...GM indicated that the EPS (electric power steering) system used in the subject vehicles was the same as that used in the MY2005 to 2010 Chevrolet Cobalt and Pontiac G5. In March 2010, GM recalled approximately 1.05 million Chevrolet Cobalt and Pontiac G5 vehicles (NHTSA recall no. 10V-073) to correct a defect with the EPS assist motor.
The following letter was sent today to Rep. Fred Upton (R-MI), Chairman of the House Energy and Commerce Committee:
As your committee prepares for the upcoming House Energy and Commerce Committee hearing on the recent GM recall, I urge you to use every opportunity to examine what, if any, influence the U.S. government's ownership of GM has had on this troubling failure to address the dangerously flawed vehicles. In addition, we urge your committee to consider posing the following questions to panelists at your hearing:
In today's New York Times, Frances Robles provides new details of the extensive political giving of two wealthy Ecuadoran brothers, Roberto and William Isaias, who are wanted in their home country for allegedly looting a bank. From the Times:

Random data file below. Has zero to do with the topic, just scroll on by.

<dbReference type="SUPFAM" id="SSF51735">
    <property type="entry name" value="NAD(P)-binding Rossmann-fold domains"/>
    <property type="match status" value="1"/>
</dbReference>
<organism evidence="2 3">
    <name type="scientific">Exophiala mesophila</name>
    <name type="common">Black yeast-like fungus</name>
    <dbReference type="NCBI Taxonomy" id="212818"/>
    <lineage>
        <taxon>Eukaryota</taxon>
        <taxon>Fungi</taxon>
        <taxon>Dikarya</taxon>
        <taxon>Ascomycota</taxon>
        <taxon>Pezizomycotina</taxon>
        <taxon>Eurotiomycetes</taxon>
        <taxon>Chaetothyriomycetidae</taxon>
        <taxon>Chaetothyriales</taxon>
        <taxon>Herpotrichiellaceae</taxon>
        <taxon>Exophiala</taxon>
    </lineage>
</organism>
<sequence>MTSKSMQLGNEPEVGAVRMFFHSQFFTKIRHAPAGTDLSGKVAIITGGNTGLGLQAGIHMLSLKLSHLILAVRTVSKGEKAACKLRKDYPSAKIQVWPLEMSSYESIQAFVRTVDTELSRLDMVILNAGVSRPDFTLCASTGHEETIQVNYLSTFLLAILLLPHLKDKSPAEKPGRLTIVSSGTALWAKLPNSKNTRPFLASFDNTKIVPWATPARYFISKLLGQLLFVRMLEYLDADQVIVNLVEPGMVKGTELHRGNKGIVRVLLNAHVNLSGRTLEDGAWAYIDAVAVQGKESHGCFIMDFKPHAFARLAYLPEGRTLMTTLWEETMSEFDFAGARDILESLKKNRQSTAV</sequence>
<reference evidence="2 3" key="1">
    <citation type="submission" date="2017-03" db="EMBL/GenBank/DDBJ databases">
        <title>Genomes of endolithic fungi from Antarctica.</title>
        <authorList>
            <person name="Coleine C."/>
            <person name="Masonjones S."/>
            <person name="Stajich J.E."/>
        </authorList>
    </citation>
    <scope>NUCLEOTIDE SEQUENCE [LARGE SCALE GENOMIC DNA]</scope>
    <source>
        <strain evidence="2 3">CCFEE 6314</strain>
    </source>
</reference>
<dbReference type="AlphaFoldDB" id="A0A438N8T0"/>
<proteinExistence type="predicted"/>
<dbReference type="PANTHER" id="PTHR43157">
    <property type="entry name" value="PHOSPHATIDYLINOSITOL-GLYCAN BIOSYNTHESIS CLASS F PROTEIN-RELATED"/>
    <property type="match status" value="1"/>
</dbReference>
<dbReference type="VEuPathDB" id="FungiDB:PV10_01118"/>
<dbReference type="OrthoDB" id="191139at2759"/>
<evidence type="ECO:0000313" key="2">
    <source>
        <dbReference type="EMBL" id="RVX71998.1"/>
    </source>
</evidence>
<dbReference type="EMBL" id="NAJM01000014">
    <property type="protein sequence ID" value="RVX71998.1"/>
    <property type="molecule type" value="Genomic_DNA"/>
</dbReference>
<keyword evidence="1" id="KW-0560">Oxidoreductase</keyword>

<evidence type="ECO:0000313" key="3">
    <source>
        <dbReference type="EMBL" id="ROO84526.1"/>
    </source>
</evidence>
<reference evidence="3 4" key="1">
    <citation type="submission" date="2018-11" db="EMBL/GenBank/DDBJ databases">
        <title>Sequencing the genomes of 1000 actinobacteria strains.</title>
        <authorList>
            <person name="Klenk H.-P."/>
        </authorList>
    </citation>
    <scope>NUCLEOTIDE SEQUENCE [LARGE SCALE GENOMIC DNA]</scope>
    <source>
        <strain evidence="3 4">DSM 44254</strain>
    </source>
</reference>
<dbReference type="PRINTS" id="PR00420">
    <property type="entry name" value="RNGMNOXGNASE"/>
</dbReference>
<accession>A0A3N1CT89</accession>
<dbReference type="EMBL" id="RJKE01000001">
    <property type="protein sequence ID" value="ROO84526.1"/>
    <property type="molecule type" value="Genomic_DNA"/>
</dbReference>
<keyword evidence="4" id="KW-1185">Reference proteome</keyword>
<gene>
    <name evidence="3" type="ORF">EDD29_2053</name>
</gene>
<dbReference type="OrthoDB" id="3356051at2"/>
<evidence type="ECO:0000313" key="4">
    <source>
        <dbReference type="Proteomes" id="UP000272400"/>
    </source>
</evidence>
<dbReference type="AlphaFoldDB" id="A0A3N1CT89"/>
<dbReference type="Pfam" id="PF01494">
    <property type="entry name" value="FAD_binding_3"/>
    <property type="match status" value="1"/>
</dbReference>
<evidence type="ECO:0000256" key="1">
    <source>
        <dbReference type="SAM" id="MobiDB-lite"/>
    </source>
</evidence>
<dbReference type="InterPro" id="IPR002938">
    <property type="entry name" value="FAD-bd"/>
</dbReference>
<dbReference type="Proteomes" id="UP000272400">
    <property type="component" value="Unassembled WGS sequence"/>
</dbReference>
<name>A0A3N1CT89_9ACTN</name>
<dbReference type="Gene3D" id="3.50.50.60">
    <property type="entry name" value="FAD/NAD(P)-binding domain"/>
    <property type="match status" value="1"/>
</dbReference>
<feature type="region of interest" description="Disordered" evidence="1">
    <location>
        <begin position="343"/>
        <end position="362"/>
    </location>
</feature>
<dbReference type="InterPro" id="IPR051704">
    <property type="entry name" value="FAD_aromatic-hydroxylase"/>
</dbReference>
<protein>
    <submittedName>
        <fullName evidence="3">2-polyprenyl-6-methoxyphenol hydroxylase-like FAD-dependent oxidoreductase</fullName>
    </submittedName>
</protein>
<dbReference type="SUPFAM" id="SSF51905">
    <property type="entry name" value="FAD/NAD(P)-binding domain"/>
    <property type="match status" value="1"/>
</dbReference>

"There is a certain mercenary aura on the Hill when it comes to overlap of fund-raising from wealthy individuals with problems," said Ken Boehm, chairman of the National Legal and Policy Center, a research group. "The key elements are all there: They are wealthy and have problems that are solved by the discretionary judgment of someone in the administration. They have tons of money and are willing to write checks all over the place."
Remember President Obama promising “If you like your plan, you can keep your plan?” PolitiFact.com has identified 37 instances of Obama or another top administration official making this claim, or something close to it.
Today we received this email from United HealthCare informing us that our health plan that we like "will no longer be offered:"